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COP27 – Mitigation, emissions reduction and blended finance


In this article:

    Thibaud Clisson takes a look at what came out of the recent COP27 climate conference and highlights the initiatives he thinks investors should be keeping an eye on. These include deals to encourage greater use of renewable energy in emerging markets, ways to reduce methane emissions and a new approach to addressing the lack of funding for climate action.  

    COP27 agreed to establish a ‘loss and damage’ fund[1] to help those developing countries that are most vulnerable to natural disasters mitigate the long-running adverse effects of climate change. These countries have been calling for climate-related financial aid since the 1992 Rio Earth Summit.

    According to a report by 55 vulnerable countries, their combined climate-linked losses over the past 20 years are estimated at USD 525 billion. That is 20% of their collective GDP.

    Without funding from the North, the global South, where these vulnerable countries exist, will likely struggle to raise the money needed to overcome growing climate impacts such as flooding and droughts given their current debt loads and limited financial resources.

    By contrast, financial aid could boost geopolitical stability as well as economic stability in the affected countries. Mitigating the dire effects of climate change could help contain its disruptive impact and, for example, limit mass migration from flood plains.

    While the agreement on the fund is encouraging, itis yet to be determined what should count as climate change-related loss and damage. It could include damage to property and infrastructure. It could also extend to cultural assets and natural ecosystems that are hard to value. There’s the question of which countries will pay into the fund and which countries should receive support.

    Further support for the vulnerable

    However, 27 new pledges worth more than USD 230 million were made towards the Adaptation Fund, a separate fund that helps vulnerable communities in developing countries adapt to climate change. COP27 also saw the launch of the Sharm El-Sheikh Adaptation Agenda, which details 30   actions to be taken by 2030 to improve the climate resilience of such communities.

    Despite this progress, the Sharm El-Sheikh implementation plan expressed ‘serious concern’ about the goal of developed countries to mobilise USD 100 billion in aid for climate-stricken developing countries per year. This has still not been met.

    Renewables in developing countries

    Indonesia signed a USD 20 billion agreement with developed countries and major international lenders to help it transition away from fossil fuels and towards renewable energy sources. The Just Energy Transition Partnership (JETP) deal is an important step for the country as it is the world’s third-largest coal producer.

    The US, Canada, Japan, the EU, Denmark, France, Germany, Italy, Norway and the UK will together provide USD 10 billion, with financial institutions providing the other USD 10 billion. As part of the deal, Indonesia has pledged to ensure greenhouse gas emissions by its power sector start falling by 2030 and has brought forward its goal of making the sector emission-free by 2050.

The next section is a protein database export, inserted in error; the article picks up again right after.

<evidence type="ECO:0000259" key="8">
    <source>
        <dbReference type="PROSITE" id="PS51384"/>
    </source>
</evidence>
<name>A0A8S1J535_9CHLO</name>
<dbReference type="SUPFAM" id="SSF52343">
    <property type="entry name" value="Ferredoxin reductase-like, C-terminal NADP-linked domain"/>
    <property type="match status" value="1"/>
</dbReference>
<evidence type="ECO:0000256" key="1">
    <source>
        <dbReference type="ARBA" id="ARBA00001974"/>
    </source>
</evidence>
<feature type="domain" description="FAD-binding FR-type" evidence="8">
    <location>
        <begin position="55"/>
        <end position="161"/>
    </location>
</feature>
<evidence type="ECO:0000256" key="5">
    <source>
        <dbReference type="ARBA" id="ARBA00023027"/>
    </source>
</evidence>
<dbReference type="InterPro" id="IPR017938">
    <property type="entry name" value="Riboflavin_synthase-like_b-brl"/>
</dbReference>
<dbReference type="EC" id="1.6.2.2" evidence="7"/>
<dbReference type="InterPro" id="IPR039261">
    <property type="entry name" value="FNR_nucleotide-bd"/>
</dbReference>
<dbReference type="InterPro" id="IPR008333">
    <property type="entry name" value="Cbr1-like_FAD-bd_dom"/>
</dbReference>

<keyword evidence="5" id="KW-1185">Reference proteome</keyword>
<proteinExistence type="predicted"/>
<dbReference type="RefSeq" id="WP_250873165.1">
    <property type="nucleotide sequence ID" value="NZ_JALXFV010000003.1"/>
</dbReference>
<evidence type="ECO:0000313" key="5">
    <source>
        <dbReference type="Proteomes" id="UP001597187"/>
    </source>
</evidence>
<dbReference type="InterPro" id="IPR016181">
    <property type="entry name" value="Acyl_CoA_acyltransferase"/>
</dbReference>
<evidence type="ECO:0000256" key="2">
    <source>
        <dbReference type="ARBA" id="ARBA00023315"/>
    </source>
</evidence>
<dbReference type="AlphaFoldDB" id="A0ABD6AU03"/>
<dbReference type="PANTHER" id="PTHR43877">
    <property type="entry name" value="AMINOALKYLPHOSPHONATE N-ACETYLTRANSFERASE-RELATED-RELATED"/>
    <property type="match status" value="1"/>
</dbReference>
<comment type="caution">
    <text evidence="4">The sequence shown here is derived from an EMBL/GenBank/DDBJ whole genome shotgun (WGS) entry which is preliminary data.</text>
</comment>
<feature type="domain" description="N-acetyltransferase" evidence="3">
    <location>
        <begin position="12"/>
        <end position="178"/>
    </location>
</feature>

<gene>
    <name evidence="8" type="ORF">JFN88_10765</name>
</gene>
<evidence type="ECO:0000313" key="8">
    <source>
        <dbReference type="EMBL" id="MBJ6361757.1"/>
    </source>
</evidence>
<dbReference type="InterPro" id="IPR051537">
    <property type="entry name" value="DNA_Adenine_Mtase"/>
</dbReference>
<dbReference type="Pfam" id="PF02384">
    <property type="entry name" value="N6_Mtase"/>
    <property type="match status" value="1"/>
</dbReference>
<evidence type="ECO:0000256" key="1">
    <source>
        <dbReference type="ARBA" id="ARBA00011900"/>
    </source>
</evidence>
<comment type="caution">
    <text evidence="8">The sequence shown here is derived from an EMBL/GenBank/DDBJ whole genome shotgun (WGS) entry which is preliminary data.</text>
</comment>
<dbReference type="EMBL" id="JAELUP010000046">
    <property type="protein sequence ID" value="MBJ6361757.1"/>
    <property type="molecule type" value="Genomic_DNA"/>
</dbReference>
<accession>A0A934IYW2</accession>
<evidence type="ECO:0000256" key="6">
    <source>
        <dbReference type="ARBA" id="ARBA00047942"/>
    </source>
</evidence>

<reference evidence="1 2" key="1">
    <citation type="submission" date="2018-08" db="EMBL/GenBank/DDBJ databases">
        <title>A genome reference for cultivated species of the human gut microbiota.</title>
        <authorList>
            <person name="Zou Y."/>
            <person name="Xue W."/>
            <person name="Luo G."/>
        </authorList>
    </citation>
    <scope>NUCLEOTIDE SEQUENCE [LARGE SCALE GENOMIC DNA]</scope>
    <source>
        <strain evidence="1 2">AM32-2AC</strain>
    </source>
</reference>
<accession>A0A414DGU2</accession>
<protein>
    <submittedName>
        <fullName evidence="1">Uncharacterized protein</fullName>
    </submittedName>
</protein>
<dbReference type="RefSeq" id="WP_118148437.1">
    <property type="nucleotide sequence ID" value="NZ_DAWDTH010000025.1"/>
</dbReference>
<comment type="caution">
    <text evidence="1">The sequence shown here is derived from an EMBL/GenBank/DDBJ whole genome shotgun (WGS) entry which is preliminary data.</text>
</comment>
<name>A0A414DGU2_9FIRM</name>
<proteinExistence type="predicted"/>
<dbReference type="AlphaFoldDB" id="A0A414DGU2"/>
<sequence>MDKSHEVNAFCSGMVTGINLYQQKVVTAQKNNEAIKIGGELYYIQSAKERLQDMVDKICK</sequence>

JETP deals not only aim to reduce power sector emissions. They also help support economic growth, create new skilled jobs, reduce pollution, and contribute to a resilient, prosperous future.

    South Africa, another developing country with high coal production, was the first nation to sign a JETP deal. India, the Philippines, Vietnam and Senegal will be watching how these deals progress as they are considering signing similar agreements.

    There was progress on countries cooperating on reaching their climate targets under the Paris Agreement. Its rules allow one country to pay for another’s emissions reduction and count it towards its own net-zero goal.

    Switzerland and Ghana agreed that Switzerland will support the training of thousands of Ghana’s rice farmers in sustainable agricultural practices. This should help reduce methane emissions.

    Emission reductions

    It should be noted that the UN said that credible net-zero targets must significantly cut greenhouse gas emissions by 2030 rather than delaying action until 2050. Industries, regions and cities should provide clarity on net-zero pledges and reduce the amount of low-quality offsetting.

    Just ahead of COP27, there was news of a major step towards establishing a comprehensive baseline on a climate-related disclosures standard for capital markets. It was announced that the non-profit CDP organisation will integrate the Sustainability Standard Board’s (ISSB) IFRS S2 standard into its environmental disclosure platform. This could result in “rapid accelerated early adoption of ISSB climate data disclosure across the global economy”, according to CDP and the ISSB.

    Disappointingly, there was no broad push to reduce emissions more quickly despite commitments announced during the conference, most notably, the EU’s shift from a 55% reduction target to 57%.  

    Emerging countries are key to accelerating global emissions reductions by 2030. Over 60% of emissions come from these countries, which have yet to align their medium-term objectives with the long-term goal of carbon neutrality that many developed countries are targeting by 2050.

    According to the US and the EU, over 150 countries have now signed up to the Global Methane Pledge. That is around 50 more than when the initiative was announced at COP26. Top methane emitters China and India have not yet signed up to the pledge and nor has Russia.